Berlusconi’s libido, Israel’s human rights record and Argentina’s fudged economic data just the tip of iceberg in a varied week for international news
By Jasper Wenban-Smith, international editor of ForesightNews.
A round up of world news in the week ahead from journalist resource ForesightNews.
Monday 28 January
The case against former Italian Prime Minister Silvio Berlusconi, who stands accused of paying for sex with the then 17-year-old call girl Karima el Mahroug (aka Ruby) continues Monday with a hearing in Milan at which Mahroug’s mother is expected to testify. Last week, further hearings were scheduled for March, meaning the case will now not conclude before general elections scheduled for 24-25 February.
In Moscow, meanwhile, a hearing is due to take place in the case against whistleblowing lawyer Sergey Magnitsky for tax evasion. This despite the fact that Magnitsky died whilst incarcerated in November 2009. He had previously testified against a Russian Interior Ministry official while exposing an alleged $230m fraud. His name was subsequently attached to a bill in the US limiting the activities of those thought to be linked to his plight, which in turn led to Russian President Vladimir Putin signing a bill restricting US adoptions of Russian children.
French Foreign Minister Laurent Fabius, with plenty on his plate given the French intervention in Mali, will host a conference on Syria in Paris on Monday. Representatives from the Syrian National Council will be in attendance.
Finally, in neighbouring Spain, an IMF team is due to arrive for a week-long visit in advance of a second monitoring report of reforms to the country’s banking sector.
Tuesday 29 January
On Tuesday, Joint United Nations-Arab League Special Representative Lakhdar Brahimi is due to brief the UN Security Council in New York on his efforts to bring the conflict in Syria to an end. It follows a January 11 Triple B meeting (with US Deputy Secretary of State Bill Burns and Russian Deputy Foreign Minister Mikhail Bogdanov) in Geneva that failed to make any substantive breakthrough.
Despite large protests in Paris against a proposed same-sex marriage bill on 13 January, the country’s National Assembly on Tuesday will take up the controversial bill. Discussions on the bill are scheduled to last until at least 10 February.
In Geneva, Israel’s human rights record is due to be scrutinised by the UN Human Rights Council. Israel has repeatedly accused the body of bias and is likely to boycott the process. The report – known as the Universal Periodic Review, is scheduled to be adopted on Thursday.
Finally on Tuesday, a donors’ conference for Mali will take place at the African Union headquarters in Addis Ababa, Ethiopia.
Wednesday 30 January
A further donors’ conference, this time for victims of the Syrian conflict, will take place on Wednesday in Kuwait. UN Secretary General Ban Ki-moon, who will attend the conference, has said he hopes to raise $1.5bn.
Spain, meanwhile, will release its GDP data for the fourth quarter of 2012. It follows unemployment data released last week that showed the overall rate of unemployment has risen to 26%. Youth unemployment, staggeringly, rose to just a shade under 60%.
Finally, in the United States, the Senate Judiciary Committee is due to hold the first of a series of hearings on gun violence in America following the Newtown massacre. This follows yet another combative diatribe from the NRA’s Wayne LaPierre last week, in which he described proposed curbs on automatic rifles and high capacity magazines as an assault on ‘God-given freedoms’, adding, ‘They belong to us as our birthright. No government ever gave them to us and no government can ever take them away.’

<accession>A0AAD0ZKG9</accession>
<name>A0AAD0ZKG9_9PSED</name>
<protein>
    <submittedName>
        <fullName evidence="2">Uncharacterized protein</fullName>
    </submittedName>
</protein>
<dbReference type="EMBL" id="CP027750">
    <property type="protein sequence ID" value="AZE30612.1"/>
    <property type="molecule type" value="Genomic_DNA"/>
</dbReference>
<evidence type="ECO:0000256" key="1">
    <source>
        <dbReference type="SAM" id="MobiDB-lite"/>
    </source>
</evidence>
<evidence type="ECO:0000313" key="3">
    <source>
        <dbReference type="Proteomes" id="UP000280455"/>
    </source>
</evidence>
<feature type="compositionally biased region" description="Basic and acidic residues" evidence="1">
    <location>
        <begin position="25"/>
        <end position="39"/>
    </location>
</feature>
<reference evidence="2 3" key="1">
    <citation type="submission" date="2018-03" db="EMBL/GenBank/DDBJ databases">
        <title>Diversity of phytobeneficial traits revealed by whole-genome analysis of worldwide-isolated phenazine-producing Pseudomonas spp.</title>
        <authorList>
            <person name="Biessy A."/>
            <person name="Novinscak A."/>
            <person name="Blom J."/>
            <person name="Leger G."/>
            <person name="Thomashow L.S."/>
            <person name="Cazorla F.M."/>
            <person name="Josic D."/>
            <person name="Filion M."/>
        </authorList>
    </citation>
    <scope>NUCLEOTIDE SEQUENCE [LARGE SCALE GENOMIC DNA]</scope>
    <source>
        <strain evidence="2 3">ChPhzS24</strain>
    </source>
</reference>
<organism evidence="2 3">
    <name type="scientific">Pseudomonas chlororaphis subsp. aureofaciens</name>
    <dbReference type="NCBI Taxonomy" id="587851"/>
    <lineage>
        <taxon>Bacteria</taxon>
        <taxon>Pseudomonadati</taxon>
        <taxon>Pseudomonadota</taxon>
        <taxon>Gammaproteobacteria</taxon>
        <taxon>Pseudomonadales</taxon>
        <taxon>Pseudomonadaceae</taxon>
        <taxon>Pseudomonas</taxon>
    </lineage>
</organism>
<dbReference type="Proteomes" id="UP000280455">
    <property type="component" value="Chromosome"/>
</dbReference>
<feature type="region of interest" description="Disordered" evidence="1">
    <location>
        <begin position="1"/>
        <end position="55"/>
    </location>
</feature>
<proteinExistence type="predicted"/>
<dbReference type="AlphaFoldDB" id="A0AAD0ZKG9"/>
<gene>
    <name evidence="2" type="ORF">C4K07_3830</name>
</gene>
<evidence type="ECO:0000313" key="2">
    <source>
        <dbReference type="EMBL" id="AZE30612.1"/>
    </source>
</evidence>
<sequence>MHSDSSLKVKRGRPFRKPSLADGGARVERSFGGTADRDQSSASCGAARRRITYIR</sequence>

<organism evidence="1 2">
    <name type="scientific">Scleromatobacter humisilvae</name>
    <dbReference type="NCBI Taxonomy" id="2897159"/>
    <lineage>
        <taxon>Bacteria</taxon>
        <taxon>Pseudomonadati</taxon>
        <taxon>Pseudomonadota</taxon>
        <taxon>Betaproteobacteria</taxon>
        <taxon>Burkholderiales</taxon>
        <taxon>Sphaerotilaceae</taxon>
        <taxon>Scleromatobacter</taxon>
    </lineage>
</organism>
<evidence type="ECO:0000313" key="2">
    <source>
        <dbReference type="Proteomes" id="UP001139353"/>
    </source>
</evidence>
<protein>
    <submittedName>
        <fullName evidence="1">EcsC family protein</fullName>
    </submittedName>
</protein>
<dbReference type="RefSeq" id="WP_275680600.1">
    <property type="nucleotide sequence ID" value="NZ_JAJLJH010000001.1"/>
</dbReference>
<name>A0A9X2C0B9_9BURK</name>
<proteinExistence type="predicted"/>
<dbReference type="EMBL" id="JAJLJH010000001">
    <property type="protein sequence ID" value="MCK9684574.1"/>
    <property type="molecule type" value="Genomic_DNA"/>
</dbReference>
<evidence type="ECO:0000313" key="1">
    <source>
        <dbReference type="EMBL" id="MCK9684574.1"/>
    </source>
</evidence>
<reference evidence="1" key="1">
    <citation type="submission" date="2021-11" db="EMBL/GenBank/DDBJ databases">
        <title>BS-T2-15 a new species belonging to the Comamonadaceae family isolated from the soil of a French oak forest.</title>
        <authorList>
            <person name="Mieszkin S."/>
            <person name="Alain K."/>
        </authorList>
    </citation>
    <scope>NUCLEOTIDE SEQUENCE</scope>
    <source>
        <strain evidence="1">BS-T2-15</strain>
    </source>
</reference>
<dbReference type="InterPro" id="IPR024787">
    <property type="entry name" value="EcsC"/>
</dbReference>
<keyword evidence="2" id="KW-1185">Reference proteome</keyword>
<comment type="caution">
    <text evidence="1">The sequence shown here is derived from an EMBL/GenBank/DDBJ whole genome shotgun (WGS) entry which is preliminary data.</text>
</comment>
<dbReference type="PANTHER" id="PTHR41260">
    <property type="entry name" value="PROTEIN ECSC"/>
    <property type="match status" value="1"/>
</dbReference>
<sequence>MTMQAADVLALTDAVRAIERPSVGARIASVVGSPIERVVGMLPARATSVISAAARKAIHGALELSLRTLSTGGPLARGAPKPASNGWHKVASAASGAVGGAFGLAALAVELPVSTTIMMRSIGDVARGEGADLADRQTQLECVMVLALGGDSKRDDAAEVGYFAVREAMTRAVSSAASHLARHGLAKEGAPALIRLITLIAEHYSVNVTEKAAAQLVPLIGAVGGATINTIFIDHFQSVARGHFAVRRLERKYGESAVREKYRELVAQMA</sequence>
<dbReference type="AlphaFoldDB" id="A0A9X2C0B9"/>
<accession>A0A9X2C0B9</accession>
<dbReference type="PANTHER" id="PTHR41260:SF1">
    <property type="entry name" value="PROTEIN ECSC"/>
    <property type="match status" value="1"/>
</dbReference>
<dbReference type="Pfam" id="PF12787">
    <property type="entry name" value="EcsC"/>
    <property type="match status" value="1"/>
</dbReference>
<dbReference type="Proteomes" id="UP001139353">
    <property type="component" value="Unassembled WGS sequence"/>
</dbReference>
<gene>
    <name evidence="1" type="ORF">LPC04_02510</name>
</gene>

Thursday 31 January
On Thursday, Human Rights Watch is scheduled to release its annual World Report – this, as noted, on the same day the UN Human Rights Council report on Israel is due to be adopted.
Meanwhile, EU foreign ministers are scheduled to meet in Brussels for their first meeting since British Prime Minister David Cameron promised to hold an in-out referendum on Britain’s membership.
In the US, former Nebraska Republican Senator Chuck Hagel is scheduled to appear before the Senate Armed Services Committee in what is expected to be a tense hearing to consider his nomination to replace Leon Panetta as US Secretary of Defense. Hagel’s previous comments on Israel and Iran in particular are likely to be questioned. He will also be asked about operations in Africa, particularly the campaign in Mali. Depending on whether North Korea follows through with its threat to test another nuclear device, this may also feature heavily.
Finally, outgoing US Secretary of State Hillary Clinton is scheduled to deliver what may be her final big speech before stepping down from the post at the Council on Foreign Relations in DC. As with the Hagel nomination, Syria, Mali, Algeria, and North Korea will all likely feature.
Friday 1 February
On Friday, the IMF will at last take up the issue of the serious concerns raised over Argentina’s official inflation and growth data. Specifically, the Fund’s Executive Board is scheduled to consider a report submitted on 17 December by Managing Director Christine Lagarde on the progress made by Argentina in addressing these concerns. Lagarde has warned of ‘additional measures’ from the Fund should Argentina fail the test.
Key figures from the world of international security and diplomacy will convene for the prestigious Munich Security Conference from Friday. As usual, exactly who will be in attendance remains under wraps but if previous years are anything to go by, expect some seriously big-hitters to turn up.
Finally, highly-anticipated monthly unemployment data in the US will be released Friday.